Yoga is a process of becoming free from limited definitions of the field of consciousness. ~ Patanjali
I am not sure I can effectively explain the reason behind my interest in and focus on yoga over the past months. I suppose it has been more than a few months, but whatever, no need to be so specific. But I feel sort of compelled to try to articulate it because, well, because then maybe people will quit telling me I am crazy. Or maybe it will only solidify my craziness in their minds, but at least I know I will have made the effort.
I started doing yoga because I needed something to do to take my mind off of things that were becoming increasingly challenging in my life and which I felt were out of my control. It turned out that they were, of course, entirely within my control once I got brave enough to deal with them, but that is not the point here. I had never done yoga, and in fact had thought it was sort of a silly pastime of the less athletically inclined, or people who were trying to be a part of something that rang false (to me). [Yeah, yeah… judgement reigns supreme.] However, my options in Hong Kong seemed to be quite limited with regard to physical activity – dragon boating? Umm, HELL NO. Basketball? Cannot with my work schedule. The Gym? Simply an extension of the LKF meat market that I was ready to avoid forever. So, yoga it was.
And it was good.
I went to a big old huge place where the classes had like 50 people in them. We’ll call it “Mega Yoga.” Not knowing any different I rolled with it and made my way. Slowly. Yoga is really hard if you want it to be. But I immediately noticed that it made me feel better. Like, not just physically, but really shifted my mood noticeably. That seemed like a good thing, all things considered. There were some really good teachers at Mega Yoga, and I felt like I was learning a lot. But the place itself was kind of annoying, and it definitely caters to a tai-tai’s certain type of person that I am not. The vibe was not ideal, but the purpose remained intact.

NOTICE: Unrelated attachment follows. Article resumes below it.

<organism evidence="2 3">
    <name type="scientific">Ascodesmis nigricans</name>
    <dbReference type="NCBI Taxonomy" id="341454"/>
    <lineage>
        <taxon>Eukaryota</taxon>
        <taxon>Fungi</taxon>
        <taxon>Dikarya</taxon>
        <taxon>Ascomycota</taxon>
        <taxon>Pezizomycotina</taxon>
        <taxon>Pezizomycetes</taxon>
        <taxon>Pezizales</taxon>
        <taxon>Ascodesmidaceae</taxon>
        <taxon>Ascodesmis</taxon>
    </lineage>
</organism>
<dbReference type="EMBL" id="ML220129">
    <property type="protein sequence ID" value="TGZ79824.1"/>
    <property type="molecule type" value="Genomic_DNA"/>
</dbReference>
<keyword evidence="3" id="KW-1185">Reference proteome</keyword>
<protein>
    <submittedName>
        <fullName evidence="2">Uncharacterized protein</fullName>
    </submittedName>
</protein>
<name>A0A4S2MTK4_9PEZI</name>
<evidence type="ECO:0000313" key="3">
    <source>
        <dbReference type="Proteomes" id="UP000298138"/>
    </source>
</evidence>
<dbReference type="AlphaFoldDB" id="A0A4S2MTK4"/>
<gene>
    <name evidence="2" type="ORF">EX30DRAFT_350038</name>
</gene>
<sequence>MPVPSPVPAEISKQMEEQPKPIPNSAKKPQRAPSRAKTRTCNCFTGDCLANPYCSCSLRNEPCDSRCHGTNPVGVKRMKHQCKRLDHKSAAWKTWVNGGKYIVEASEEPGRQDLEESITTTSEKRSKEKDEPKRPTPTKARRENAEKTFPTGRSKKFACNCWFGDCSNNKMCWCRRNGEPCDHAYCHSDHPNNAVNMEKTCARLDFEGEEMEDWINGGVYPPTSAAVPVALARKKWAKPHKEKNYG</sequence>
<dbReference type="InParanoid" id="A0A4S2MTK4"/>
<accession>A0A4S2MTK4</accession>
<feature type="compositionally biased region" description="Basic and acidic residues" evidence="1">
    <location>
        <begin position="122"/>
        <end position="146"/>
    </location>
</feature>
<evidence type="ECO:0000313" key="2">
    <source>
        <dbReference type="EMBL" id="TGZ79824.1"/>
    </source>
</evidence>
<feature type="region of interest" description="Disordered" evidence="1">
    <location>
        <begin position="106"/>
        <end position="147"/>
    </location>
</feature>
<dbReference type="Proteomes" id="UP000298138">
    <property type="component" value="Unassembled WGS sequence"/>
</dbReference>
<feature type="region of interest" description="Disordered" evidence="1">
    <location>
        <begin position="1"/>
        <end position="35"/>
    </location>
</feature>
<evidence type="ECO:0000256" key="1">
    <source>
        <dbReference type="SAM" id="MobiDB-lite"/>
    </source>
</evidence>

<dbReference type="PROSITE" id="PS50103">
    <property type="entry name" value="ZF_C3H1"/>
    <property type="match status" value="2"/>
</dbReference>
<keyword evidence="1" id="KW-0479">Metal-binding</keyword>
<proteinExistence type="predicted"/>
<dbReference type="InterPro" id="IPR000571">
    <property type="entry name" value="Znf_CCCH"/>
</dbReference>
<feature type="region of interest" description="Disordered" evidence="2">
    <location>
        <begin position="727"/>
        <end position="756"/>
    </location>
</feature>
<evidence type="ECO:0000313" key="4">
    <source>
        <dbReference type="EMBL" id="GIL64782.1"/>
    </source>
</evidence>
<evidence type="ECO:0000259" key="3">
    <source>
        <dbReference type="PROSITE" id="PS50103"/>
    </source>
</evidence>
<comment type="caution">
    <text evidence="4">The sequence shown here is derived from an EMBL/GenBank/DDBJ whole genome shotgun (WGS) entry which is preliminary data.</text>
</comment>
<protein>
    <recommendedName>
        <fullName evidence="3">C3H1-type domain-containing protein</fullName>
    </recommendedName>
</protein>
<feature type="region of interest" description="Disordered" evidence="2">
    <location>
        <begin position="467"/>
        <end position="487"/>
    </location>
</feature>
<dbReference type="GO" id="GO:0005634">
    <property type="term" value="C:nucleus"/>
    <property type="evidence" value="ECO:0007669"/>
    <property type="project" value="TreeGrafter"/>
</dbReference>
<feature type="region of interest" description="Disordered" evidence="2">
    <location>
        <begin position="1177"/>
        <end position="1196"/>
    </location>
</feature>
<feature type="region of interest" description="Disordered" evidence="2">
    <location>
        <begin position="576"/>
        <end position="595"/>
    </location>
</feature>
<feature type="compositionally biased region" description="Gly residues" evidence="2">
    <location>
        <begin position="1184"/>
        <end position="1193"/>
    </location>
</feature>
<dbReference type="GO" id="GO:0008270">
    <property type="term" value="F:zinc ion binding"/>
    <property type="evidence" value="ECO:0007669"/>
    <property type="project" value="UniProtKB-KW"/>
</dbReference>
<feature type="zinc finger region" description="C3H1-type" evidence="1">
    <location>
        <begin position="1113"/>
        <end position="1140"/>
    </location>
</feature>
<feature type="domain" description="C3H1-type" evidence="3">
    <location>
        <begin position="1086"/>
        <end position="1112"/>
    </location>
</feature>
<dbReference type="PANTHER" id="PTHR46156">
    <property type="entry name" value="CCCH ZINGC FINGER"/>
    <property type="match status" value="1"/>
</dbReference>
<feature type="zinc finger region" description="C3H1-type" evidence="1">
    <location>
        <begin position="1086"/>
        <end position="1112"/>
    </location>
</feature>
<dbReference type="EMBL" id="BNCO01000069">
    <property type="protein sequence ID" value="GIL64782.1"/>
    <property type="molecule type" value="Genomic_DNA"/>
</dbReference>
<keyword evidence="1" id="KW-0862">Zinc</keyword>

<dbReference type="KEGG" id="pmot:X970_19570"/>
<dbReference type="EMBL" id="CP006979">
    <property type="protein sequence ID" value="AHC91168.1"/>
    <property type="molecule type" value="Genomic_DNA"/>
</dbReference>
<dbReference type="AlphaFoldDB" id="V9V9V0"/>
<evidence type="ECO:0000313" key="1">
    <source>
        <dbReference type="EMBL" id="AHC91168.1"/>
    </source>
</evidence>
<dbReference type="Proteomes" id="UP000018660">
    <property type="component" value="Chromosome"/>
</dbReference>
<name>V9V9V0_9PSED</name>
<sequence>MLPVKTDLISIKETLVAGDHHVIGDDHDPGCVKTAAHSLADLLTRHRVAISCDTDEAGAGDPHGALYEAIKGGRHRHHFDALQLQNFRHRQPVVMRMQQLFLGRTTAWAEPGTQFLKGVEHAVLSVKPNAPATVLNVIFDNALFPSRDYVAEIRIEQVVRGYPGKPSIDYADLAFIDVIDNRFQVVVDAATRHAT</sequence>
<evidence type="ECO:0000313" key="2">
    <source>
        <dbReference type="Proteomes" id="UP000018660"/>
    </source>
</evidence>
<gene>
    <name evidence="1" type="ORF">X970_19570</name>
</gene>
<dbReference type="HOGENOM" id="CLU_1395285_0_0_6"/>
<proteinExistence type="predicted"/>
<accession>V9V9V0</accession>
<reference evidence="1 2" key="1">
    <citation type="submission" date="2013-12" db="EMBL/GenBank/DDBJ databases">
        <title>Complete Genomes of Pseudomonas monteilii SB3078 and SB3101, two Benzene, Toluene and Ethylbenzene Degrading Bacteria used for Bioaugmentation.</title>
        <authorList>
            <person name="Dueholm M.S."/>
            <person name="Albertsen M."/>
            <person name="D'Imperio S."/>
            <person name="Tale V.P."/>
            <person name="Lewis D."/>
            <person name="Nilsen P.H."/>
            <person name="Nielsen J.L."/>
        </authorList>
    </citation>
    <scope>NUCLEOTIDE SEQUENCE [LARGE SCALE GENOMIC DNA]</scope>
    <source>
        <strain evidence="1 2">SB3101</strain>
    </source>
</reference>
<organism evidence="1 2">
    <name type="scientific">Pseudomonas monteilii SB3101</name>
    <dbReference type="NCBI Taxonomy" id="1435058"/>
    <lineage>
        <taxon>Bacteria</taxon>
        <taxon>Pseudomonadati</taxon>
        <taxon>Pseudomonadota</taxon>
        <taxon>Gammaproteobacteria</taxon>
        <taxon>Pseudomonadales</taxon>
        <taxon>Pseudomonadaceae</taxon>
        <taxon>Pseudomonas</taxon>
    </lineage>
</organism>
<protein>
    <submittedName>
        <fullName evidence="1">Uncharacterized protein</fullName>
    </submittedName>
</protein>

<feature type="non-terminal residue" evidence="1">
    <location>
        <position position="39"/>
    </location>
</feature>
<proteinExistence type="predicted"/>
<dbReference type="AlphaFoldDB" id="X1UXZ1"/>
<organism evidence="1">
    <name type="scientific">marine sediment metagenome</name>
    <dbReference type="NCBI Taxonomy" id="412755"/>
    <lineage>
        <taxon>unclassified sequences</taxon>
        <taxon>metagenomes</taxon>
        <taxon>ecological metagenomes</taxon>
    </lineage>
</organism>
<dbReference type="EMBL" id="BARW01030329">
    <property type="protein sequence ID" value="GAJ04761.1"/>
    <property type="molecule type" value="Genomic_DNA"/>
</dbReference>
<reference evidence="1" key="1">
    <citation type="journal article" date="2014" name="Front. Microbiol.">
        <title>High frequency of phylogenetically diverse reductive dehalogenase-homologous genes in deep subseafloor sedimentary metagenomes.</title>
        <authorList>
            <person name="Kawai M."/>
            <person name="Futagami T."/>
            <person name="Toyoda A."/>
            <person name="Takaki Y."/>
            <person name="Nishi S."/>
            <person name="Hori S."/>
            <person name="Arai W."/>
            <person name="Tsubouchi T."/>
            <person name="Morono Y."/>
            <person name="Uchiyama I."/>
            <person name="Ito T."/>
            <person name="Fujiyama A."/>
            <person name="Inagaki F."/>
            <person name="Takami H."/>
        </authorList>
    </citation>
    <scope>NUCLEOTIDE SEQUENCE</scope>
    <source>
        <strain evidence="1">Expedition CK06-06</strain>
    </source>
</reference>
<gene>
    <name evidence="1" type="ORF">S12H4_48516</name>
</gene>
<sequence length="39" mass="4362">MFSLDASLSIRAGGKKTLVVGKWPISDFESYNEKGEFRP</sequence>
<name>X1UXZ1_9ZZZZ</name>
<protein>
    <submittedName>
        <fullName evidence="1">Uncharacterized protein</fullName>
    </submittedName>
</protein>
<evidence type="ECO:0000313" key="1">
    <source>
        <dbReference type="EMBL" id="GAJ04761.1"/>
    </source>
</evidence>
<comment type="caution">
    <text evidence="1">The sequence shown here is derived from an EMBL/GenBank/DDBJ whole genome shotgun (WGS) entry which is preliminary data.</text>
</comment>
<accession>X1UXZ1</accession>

Then the teachers that I really liked started to leave. One by one they were disappearing and it was clear that things were not going the way I wanted them to go at Mega Yoga. I was not sure what I was going to do. I did not know any of the teachers, like really know them and I am quite sure that none of them had even ever heard my voice – I go to yoga for the practice, not for conversation (which has become an issue on occasion – and I know you all who know me are laughing to think of me as mute, but there you go…) – and so even though I wanted to ask them what was up, I didn’t. Fortunately, my cousin, who is much more forward in circumstances like this and was a member of the same studio did inquire. And on the heels of his inquiry I finally asked one of the teachers, my favorite one, where he was going. It was a funny conversation, like the weird ones where you have seen someone a million times, but still have to introduce yourself. Odd. But, then I got a little bit of the info, he would be going home to India and then to a new studio in a different part of Hong Kong. Hm. Again, not ideal for me and potentially forcing me to deal with change. Damn. But as Vonnegut says, ‘So it goes.’